Economy

It’s time for opponents of the TPP to stop the gesture politics and answer some questions - like what is the alternative you propose? Do you really believe we can stay out of the TPP on our own? And do you want to pull out of the agreement after it is signed?

Despite a summer of opportunity to read every clause of the Trans-Pacific Partnership, opponents of the TPP have failed to produce a clause showing the agreement requires each of us to surrender our first born to the corporate masters of neo-liberalism, and nor have they discovered any other nugget that sustains their vilification of the trade pact.

One per cent of the world's population now control half its wealth. 

The concentration of more and more resources in fewer and fewer hands has actually accelerated since the global financial crisis. This is no accident. It is the outcome of policy decisions made – or avoided – by political leaders either unable to learn the lessons of the crisis or unwilling to act on them.  

Since 2008, “middle-class wealth has grown at a slower pace than wealth at the top end. This has reversed the pre-crisis trend, which saw the share of middle-class wealth remaining fairly stable over time.”

TPP can help lift incomes in New Zealand but to make a difference for people, there’s a lot more work still to do.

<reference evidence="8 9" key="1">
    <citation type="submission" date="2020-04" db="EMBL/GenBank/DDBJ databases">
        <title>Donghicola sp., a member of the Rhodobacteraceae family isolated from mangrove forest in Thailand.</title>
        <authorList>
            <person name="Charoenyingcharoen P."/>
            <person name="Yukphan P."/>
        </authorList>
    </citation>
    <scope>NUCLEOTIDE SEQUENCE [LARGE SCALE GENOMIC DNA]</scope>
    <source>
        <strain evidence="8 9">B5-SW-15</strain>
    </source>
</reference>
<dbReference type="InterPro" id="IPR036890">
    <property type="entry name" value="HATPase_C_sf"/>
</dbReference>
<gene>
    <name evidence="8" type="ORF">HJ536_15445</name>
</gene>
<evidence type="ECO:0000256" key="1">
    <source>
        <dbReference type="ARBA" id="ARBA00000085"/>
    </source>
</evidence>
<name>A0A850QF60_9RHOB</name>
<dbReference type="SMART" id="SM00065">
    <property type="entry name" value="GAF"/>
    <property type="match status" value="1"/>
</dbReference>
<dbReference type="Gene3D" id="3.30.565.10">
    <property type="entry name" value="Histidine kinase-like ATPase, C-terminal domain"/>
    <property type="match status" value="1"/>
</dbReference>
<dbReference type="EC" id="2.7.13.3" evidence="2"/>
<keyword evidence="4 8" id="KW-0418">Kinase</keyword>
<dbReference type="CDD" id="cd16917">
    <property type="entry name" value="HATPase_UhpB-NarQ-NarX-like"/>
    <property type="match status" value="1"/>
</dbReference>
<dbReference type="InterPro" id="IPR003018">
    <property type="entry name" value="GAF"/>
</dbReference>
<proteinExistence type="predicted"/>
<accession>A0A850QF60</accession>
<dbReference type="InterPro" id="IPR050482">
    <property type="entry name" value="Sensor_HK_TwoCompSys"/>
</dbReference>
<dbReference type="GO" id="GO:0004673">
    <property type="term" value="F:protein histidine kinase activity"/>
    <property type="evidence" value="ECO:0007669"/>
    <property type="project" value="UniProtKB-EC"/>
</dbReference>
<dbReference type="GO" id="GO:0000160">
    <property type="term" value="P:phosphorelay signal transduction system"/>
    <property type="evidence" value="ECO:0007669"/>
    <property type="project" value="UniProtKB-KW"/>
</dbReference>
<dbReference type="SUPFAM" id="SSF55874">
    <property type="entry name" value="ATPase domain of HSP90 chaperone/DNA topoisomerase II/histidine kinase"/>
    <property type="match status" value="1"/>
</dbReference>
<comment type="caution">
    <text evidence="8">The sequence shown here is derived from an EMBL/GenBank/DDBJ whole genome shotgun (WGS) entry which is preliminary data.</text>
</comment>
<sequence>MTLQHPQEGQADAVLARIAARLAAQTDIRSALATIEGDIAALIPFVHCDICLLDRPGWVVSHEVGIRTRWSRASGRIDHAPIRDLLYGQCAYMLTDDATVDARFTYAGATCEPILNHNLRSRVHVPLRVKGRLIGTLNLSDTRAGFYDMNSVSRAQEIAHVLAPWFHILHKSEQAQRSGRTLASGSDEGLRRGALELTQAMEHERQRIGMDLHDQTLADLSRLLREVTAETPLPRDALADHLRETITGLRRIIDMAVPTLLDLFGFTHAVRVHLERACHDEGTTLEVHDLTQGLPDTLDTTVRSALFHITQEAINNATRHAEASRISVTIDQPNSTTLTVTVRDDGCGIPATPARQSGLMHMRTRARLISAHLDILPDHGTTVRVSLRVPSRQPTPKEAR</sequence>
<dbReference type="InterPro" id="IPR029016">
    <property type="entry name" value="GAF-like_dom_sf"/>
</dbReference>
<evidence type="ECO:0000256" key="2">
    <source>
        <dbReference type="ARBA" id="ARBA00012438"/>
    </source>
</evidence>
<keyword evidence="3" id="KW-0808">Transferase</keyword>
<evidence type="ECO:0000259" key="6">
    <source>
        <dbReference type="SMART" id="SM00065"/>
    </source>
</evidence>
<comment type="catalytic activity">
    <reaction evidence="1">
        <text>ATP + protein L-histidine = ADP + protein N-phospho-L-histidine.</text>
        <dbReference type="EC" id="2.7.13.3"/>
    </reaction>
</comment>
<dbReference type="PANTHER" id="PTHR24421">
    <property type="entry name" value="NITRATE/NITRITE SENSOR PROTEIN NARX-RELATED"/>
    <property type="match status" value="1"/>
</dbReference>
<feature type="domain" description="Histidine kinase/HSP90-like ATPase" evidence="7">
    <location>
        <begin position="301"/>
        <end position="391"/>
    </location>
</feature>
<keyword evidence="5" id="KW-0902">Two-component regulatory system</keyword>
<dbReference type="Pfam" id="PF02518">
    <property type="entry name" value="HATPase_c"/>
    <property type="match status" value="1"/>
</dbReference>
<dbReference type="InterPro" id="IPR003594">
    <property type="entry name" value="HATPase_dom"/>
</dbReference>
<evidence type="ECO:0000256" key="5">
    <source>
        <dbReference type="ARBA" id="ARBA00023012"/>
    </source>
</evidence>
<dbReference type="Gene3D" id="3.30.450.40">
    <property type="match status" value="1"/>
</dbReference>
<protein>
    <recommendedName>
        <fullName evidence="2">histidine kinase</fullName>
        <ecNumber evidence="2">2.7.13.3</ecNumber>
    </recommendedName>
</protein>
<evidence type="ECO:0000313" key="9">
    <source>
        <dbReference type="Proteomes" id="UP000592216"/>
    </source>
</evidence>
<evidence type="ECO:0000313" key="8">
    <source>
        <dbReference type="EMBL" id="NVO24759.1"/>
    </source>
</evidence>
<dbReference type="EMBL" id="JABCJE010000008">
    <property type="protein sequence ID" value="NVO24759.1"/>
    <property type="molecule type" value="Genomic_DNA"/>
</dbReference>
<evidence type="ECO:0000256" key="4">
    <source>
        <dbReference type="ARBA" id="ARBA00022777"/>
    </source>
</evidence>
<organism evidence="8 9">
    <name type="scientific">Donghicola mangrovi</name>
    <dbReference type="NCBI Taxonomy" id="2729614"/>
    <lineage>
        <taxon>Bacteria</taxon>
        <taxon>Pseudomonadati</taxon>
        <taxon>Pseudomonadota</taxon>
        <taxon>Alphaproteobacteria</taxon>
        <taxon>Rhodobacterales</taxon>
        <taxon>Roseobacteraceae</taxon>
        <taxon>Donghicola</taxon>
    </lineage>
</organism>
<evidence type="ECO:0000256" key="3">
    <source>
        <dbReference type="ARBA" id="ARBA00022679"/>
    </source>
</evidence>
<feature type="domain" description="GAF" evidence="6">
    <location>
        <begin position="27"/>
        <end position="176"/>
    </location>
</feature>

The TPP was never going to be the miracle that shot New Zealand to the top of the global supply chain. Neither was it ever going to be the Darth Vadar of deals where American corporations got to destroy the planet. 

The deficit-funded tax cuts that National gave the high income earners is still being paid for by borrowing.

When National won office at the end of 2008, they had a mandate to give median income earners a tax cut 'north of $50 a week'. At the time John Key made that promise he explicitly pledged not to increase GST to pay for it.  

"National is not going to be raising GST," he fibbed. "What I am saying is if we do a half-decent job as a government at growing our economy I am confident that won't be happening."

Heh. "Half-decent."